In April of 1913, the Ladies Aid Society and the First Lutheran Church of Oklahoma City, Oklahoma buried a mysterious chest deep in the basement of their church building. The time capsule was left with specific instructions that it not be opened for one hundred years, so it was left undisturbed until 2013.
That year, it took workers 11 hours to dig up what they called the “Century Chest,” and when they opened it, they realized it was well worth the effort!
According to American Overlook, the first thing they found was a copy of the local newspaper dated April 22, 1913. Then, they found what must have been a revolutionary desk phone, crafted by the Pioneer Telephone and Telegraph Company.
The Ladies Aid Society also included a series of everyday items, including a can of coffee, fashion garments and a magazine.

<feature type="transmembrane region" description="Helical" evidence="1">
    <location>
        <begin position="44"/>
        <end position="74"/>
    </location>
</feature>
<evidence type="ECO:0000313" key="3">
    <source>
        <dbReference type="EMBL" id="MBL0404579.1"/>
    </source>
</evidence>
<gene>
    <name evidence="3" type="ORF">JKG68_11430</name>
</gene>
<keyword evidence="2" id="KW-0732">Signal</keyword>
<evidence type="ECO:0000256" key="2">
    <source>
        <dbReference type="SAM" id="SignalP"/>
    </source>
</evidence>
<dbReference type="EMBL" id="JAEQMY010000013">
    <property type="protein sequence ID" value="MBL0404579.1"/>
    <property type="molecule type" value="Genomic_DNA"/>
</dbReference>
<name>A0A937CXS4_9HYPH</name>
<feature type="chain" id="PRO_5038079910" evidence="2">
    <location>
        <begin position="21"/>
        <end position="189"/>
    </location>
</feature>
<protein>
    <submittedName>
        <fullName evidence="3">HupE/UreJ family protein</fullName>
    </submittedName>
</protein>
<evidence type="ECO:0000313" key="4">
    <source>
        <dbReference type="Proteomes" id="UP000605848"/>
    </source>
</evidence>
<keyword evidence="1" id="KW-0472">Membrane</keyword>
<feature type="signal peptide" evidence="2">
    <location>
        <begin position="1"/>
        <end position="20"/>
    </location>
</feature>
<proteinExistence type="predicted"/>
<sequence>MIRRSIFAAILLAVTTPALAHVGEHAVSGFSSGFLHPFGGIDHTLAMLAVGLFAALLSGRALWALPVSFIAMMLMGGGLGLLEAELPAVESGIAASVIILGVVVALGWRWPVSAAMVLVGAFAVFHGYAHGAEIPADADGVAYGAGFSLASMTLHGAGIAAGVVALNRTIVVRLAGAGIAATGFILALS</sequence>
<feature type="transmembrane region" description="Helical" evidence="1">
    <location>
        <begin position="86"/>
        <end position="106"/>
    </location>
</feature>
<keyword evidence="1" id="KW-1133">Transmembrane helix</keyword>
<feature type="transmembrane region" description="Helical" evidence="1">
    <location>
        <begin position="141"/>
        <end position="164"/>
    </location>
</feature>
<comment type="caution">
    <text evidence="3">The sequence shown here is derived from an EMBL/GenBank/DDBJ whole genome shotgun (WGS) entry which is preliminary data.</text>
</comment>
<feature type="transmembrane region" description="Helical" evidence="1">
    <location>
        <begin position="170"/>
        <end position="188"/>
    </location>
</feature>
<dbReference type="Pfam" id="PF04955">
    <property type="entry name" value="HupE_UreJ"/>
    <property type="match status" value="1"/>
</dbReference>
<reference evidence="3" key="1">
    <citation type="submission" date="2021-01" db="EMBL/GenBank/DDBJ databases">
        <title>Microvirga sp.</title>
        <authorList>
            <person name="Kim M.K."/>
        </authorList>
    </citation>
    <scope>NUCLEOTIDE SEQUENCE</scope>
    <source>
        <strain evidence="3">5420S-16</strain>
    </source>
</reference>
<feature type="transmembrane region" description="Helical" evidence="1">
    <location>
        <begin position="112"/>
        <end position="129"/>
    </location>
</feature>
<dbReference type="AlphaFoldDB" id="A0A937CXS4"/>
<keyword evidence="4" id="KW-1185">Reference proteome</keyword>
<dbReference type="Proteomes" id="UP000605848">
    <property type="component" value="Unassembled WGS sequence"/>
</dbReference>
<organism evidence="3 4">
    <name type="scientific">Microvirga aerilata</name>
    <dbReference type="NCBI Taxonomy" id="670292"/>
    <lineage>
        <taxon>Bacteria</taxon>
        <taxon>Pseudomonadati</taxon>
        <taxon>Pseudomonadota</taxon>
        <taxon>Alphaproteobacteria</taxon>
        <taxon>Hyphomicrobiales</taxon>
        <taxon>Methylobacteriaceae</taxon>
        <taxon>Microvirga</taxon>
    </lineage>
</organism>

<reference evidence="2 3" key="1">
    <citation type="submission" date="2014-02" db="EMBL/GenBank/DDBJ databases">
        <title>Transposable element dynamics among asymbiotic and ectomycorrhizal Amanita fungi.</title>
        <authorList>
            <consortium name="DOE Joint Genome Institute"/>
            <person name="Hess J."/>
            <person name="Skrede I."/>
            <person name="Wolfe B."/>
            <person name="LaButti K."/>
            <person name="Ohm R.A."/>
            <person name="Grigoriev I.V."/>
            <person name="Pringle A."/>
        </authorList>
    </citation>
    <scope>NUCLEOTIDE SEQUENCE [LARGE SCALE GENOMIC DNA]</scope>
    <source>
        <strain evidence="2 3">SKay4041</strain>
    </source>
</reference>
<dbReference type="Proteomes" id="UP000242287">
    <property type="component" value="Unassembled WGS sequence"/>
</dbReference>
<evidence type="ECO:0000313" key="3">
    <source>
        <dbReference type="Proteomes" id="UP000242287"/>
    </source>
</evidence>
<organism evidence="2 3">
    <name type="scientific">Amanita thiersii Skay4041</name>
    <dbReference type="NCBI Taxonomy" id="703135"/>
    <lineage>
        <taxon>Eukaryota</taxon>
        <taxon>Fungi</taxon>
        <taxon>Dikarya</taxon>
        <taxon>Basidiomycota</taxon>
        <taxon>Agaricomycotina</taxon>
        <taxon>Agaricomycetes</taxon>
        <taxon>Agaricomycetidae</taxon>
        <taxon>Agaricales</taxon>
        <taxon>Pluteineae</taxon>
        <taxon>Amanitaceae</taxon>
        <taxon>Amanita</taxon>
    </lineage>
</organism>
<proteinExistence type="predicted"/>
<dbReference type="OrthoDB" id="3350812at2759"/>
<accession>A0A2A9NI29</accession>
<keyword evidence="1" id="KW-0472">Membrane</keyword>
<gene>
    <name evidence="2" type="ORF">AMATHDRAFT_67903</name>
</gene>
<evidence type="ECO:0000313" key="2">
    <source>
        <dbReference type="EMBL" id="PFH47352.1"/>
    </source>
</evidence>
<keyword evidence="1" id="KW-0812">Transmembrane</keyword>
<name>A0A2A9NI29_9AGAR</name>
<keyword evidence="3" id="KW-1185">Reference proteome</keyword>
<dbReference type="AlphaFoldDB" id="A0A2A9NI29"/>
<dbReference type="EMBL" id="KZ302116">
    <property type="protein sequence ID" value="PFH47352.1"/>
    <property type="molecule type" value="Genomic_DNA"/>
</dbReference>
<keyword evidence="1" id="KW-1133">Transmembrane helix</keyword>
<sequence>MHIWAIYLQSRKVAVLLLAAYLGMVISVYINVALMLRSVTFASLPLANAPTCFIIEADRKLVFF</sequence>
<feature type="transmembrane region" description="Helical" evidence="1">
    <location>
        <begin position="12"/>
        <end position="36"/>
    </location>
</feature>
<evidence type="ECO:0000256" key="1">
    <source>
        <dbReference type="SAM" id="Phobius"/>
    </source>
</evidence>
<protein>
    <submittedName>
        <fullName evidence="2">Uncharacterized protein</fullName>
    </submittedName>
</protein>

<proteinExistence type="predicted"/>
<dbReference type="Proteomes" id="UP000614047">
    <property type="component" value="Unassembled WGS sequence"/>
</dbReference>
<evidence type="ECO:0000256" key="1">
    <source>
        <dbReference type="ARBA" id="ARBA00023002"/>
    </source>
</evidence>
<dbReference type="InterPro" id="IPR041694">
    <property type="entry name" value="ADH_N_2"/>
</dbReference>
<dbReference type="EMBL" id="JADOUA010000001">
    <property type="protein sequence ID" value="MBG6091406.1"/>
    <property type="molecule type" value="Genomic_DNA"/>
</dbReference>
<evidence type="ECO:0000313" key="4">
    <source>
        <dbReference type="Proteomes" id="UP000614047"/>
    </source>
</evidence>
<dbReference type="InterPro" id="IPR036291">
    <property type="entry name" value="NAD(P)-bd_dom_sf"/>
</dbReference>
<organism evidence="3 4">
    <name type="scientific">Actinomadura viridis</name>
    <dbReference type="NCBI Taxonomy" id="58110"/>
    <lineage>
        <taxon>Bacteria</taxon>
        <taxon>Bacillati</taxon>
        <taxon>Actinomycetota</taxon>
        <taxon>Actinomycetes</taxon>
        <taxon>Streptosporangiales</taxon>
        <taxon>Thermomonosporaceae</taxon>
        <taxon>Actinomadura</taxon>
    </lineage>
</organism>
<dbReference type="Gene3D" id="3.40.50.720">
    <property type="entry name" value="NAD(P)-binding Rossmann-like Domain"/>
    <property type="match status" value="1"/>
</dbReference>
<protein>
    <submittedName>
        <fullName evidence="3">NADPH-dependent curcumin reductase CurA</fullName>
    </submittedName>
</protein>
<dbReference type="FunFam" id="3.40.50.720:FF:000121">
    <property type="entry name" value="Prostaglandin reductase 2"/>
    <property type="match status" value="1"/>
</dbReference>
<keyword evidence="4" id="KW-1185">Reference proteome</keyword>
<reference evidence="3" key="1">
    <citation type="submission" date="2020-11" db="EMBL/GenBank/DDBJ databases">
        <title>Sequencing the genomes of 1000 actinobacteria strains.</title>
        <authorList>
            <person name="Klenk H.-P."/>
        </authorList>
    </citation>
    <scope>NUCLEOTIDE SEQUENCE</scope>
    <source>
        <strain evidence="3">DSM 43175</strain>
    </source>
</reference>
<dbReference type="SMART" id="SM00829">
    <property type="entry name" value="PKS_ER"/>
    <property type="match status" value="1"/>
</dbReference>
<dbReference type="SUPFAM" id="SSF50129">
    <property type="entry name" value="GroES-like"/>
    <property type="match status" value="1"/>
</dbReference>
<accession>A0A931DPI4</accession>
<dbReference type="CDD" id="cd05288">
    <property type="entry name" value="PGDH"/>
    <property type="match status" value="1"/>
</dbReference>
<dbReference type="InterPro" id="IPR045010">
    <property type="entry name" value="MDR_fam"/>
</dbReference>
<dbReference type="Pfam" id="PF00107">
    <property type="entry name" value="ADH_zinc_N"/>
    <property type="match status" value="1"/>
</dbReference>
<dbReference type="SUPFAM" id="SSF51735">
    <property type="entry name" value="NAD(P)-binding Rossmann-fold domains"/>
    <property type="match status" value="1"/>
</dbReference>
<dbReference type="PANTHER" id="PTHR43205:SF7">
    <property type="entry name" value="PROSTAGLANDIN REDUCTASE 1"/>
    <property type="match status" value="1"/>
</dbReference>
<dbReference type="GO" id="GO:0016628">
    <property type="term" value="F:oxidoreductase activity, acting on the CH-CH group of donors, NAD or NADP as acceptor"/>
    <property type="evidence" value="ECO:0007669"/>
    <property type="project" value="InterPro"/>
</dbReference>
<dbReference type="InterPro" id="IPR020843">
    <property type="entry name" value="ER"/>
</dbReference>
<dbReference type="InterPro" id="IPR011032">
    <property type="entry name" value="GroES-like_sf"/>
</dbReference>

Underneath all of these items, however, was the most interesting find of all: a batch of letters from Oklahoma communities to their future members! One was even written in brail for the blind people of modern Oklahoma City.
Since Oklahoma is known for their strong Native American heritage, both the Choctaw and Chickasaw Nations contributed to the capsule as well. The items they provided were a bible translated into Choctaw, a copy of the Chickasaw Nation Constitution and a plate with the Seal of the Chickasaw Nation hand-painted on it.
At the bottom of the capsule was a pen used by President William McKinley to sign the Free Homes Bill of Oklahoma, a bottle filled with native Oklahoma wheat and a spoon carved entirely of Buffalo horn. This entire collection can now be viewed at the Oklahoma History Center.
What a fascinating find!